Spinach, collard greens, Swiss chard, kale, mustard greens, beet greens, lettuce, parsley, soy, black beans, lima beans, navy beans, mung beans, lentils, split peas and adzuki beans.

A diet rich in essential fatty acids and omega 3 and 6 oils is important in preventing heart disease. In particular, taking a tablespoon of flax oil daily will help maintain elasticity of the blood vessels, increase tissue lubrication and protect against reproductive cancers.

Salmon, sea bass, halibut, tuna; nuts and seeds such as walnuts, sesame, pine nuts, sunflower seed and flax seed.

Adequate protein is also important in providing ingredients for hormonal production in one's body. Chinese medicine believes that lamb is especially excellent for nourishing the hormone glands (endocrine system).

Fish, organic chicken, turkey, ostrich, lamb and beans.

It's important not to neglect grains and fiber. Many women are afraid that if they consume grains and starchy foods, they will gain weight. It's a matter of quantity and timing. Chinese medicine believes that small portions of cooked whole grains and starch such as potato should be eaten best at dinner for its beneficial fibers and minerals that are helpful to lower cholesterol and prevent bowel cancer. Further, these carbohydrates burn quick and clean, leaving no excess accumulations behind, and helping one's sleep.

Oats, millet, buckwheat, brown rice, barley, rye, amaranth, quinoa, whole wheat, corn.

Herbal Therapy

Chinese medicine has within its arsenal close to 10,000 substances from nature in Materia Medica. The advantages of Chinese herbal therapy are the lack of side effects and that it's time-tested and naturally effective in supporting body's normal functions. It is a sophisticated body of knowledge that requires years of learning and mastery.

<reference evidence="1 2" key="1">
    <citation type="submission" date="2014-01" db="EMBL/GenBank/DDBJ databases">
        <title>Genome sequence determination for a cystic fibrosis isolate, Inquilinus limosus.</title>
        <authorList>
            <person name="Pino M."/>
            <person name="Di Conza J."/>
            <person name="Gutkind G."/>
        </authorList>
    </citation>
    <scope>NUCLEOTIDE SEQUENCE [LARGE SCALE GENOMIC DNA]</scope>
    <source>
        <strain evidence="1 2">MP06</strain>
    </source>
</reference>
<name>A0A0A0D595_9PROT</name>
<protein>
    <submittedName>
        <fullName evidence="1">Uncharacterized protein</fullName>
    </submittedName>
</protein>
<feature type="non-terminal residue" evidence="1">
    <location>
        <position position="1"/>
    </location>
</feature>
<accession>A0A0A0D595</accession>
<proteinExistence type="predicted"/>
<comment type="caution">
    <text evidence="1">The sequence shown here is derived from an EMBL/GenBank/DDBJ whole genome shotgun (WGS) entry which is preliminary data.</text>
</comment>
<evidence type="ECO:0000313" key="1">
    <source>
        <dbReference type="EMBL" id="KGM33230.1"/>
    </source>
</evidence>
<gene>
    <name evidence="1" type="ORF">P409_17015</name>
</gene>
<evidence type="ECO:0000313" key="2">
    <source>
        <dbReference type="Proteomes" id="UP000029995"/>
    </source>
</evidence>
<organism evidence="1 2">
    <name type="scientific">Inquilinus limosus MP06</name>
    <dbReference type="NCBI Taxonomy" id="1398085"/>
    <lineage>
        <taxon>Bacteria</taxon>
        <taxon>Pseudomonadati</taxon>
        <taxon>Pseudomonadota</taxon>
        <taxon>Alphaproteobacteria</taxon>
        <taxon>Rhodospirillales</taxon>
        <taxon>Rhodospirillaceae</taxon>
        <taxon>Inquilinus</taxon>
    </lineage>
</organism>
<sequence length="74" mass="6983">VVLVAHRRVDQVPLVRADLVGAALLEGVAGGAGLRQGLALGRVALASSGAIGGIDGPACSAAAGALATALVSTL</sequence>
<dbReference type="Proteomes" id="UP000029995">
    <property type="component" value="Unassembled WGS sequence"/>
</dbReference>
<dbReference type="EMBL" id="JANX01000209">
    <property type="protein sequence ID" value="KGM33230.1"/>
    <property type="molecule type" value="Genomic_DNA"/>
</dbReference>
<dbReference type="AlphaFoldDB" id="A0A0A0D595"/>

Over the 38 generations that members of my family have been doctors, we have created a formula specifically for menopause and peri-menopause: Passages.

The herbs contained within Passages have been shown in studies from China and the West to be useful for the natural relief of symptoms of menopause.

Wild Yam and Dang Gui - traditionally used to naturally stimulate the production of progesterone and estrogen in a woman's body (Not a replacement but rather getting one's body to do what it is supposed to do). Epimedii herb, Immortal grass, Rehmannia root and soy-together provide nourishment of hormone glands and support adrenal function while increasing one's libido and sexual Vitality.

Conch and Zizyphus seed provide a natural source of calcium, reduce night sweats, relieve headaches and balance the mood to help one's sleep. Anemarrhena and Gardenia fruit balance the body's thermostat, relieve hot flashes, ease anxiety and lessen cravings.

Alisma and white Peony root eliminate excess fluids while lubricating mucus membranes and skin as well as strengthening elasticity of the blood vessels

Energy Exercise

Many women in Asia have used Taiji and other qi (energy) Exercise to help them manage stress and restore Vitality and normal functions before, during and after menopause with good success. Studies have shown that Taiji can promote balance, cardiovascular health and emotional well being.

In the seasons of one's life, if the ending of the menstrual cycle means the winter of a woman's ability to bear children, then what comes after menopause is the second spring - the season of rebirth when she is empowered to live the way she dreamt.

There are infinite possibilities for creativity and personal growth. This can be both an exciting and challenging time in a woman's life.


Dr. Maoshing Ni, a Licensed Acupuncturist and a Diplomat of Chinese Herbology, is currently in general practice with specialties in immunology, pulmonology and gastroenterology. (310) 917-2200.